A Web of Life
In coastal ecosystems, particularly the estuary, where many species start their lives, a natural disaster can have devastating effects on the food web. Today's post will focus on what a food web is and how the estuary's food web can demonstrate cascades during these times of peril.
A basic food chain consists of a producer (something that creates its own food), a primary consumer (something that eats producers), and a secondary consumer (something that eats other consumers). In the animal world, these food chains can get complicated. Some animals are herbivores and only eat producers. Some animals are carnivores and only eat consumers. And some animals are omnivores and eat both consumers and producers. They may also eat more than one prey species.
In the estuary, the primary producers are marine plants: algae, plankton, and eel grasses. From there, filter feeders such as clams and oysters, will consume these plankton. Tiny grass shrimp will prey on algae. Larger consumers such as killifish will feed on shrimp and they, in turn, will be eaten by blue crabs and other fish species. At the top of the food web will be the top predators: hawks, bluefish, sharks, and humans.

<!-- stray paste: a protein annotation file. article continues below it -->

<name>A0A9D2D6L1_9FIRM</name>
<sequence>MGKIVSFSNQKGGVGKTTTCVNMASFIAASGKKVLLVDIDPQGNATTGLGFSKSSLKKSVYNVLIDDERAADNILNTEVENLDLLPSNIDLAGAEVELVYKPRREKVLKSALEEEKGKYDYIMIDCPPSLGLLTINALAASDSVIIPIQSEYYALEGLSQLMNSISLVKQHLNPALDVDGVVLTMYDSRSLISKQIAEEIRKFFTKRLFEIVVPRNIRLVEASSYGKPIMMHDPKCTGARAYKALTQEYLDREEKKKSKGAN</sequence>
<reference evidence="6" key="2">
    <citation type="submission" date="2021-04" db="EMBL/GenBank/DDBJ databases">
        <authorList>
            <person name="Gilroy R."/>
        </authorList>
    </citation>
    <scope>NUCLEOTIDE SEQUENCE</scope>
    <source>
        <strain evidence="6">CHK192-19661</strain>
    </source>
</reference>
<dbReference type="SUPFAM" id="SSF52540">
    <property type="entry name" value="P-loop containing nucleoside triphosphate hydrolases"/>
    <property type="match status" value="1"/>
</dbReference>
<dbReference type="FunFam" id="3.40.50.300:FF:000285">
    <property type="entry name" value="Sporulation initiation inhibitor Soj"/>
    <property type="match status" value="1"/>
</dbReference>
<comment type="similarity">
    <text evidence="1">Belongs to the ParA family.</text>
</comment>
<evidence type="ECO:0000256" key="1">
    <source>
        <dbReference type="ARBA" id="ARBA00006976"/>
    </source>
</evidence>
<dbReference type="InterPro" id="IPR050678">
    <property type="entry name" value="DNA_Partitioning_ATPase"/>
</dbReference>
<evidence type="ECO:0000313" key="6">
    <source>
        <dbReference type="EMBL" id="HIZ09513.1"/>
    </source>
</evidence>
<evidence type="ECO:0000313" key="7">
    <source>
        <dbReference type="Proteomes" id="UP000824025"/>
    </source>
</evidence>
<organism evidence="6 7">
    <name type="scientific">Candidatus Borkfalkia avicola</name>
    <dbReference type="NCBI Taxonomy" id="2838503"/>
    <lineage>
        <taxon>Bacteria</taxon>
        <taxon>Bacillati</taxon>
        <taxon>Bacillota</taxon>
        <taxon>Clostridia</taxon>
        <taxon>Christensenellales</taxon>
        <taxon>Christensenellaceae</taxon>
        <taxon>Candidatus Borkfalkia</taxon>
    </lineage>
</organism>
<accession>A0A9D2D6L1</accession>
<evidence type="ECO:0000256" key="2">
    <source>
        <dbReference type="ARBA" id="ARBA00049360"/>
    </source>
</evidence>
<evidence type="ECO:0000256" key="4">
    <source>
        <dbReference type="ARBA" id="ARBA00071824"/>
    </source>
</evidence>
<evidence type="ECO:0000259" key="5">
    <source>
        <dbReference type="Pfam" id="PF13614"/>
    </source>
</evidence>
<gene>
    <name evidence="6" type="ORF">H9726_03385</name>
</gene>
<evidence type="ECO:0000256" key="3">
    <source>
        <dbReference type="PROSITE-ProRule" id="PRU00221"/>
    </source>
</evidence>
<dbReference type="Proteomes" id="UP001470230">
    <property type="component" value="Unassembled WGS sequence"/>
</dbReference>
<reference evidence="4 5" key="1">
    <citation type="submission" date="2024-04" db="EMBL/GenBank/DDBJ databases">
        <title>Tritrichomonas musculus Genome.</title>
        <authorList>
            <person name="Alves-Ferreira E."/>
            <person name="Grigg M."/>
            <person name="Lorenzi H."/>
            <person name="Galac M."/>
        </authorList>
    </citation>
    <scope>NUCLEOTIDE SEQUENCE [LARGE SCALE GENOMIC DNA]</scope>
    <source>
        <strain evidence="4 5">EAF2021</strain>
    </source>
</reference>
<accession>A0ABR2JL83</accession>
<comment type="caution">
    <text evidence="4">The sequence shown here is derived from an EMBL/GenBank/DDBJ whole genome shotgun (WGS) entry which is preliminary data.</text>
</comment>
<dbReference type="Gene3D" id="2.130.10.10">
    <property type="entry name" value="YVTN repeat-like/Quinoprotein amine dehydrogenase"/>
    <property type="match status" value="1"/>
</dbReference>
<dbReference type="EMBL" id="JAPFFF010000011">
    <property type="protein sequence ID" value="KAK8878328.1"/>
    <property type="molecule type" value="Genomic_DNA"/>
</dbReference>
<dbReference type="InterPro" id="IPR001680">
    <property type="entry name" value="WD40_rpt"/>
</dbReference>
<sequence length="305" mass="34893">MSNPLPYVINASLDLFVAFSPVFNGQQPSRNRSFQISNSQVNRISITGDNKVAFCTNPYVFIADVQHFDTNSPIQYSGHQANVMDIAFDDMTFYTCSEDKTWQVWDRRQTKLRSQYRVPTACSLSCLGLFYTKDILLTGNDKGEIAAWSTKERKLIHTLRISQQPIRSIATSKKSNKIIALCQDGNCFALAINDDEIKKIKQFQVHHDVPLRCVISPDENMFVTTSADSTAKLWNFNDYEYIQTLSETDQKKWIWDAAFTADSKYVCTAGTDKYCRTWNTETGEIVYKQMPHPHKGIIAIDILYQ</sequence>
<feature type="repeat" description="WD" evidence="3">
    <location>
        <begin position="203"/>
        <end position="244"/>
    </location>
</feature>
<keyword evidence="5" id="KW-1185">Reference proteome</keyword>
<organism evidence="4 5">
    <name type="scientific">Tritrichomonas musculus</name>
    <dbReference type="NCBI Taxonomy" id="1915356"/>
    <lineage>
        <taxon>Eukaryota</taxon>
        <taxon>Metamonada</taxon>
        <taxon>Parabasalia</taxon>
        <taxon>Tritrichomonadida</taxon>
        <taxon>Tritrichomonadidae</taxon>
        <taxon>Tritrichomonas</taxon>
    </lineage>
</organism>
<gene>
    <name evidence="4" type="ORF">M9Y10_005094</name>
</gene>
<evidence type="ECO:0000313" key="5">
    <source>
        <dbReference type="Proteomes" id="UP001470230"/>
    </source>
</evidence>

During a storm situation, many animals will seek shelter. Those that can, will swim or fly to areas where they feel more protected. Birds may fly inland or stay closer to the ground instead of high in the canopy. Smaller animals, such as fish or crabs, may seek refuge in lagoons or shallow areas around the marsh hammocks. Even clams, oysters, and other shellfish will bury themselves in to the mud.
Unfortunately, storms can change not only the physical features of the estuary, but can bring with them pollution, which alters the chemistry of the estuary. Oxygen levels may decrease, creating anaerobic conditions that species cannot tolerate. There may be an increase of phosphorus and nitrogen from runoff, creating conditions for algal blooms and cutting off the supply of sunlight to eel grass. Sediment that is eroded away can clog the gills of fish, the siphons of some filter feeders, and also cut off sunlight supply.
When producers cannot create their own food, they die. Once they die, it creates a bottom-up cascade through the food web. Everything else cannot survive without these important species.
When a storm comes ashore, it is not just human lives that are affected by the catastrophe. The very food web that makes the estuary what it is can be destroyed, depending on what the storm brings with it. An excess of fresh water can cause salt-tolerant species to expire. An excess of bacteria from runoff can cause fish kills from lack of oxygen in the water. Sediment can alter the very chemistry of the estuary. We must not only be aware of our own salvation during these storms, but also the salvation of these vital food webs along our coasts.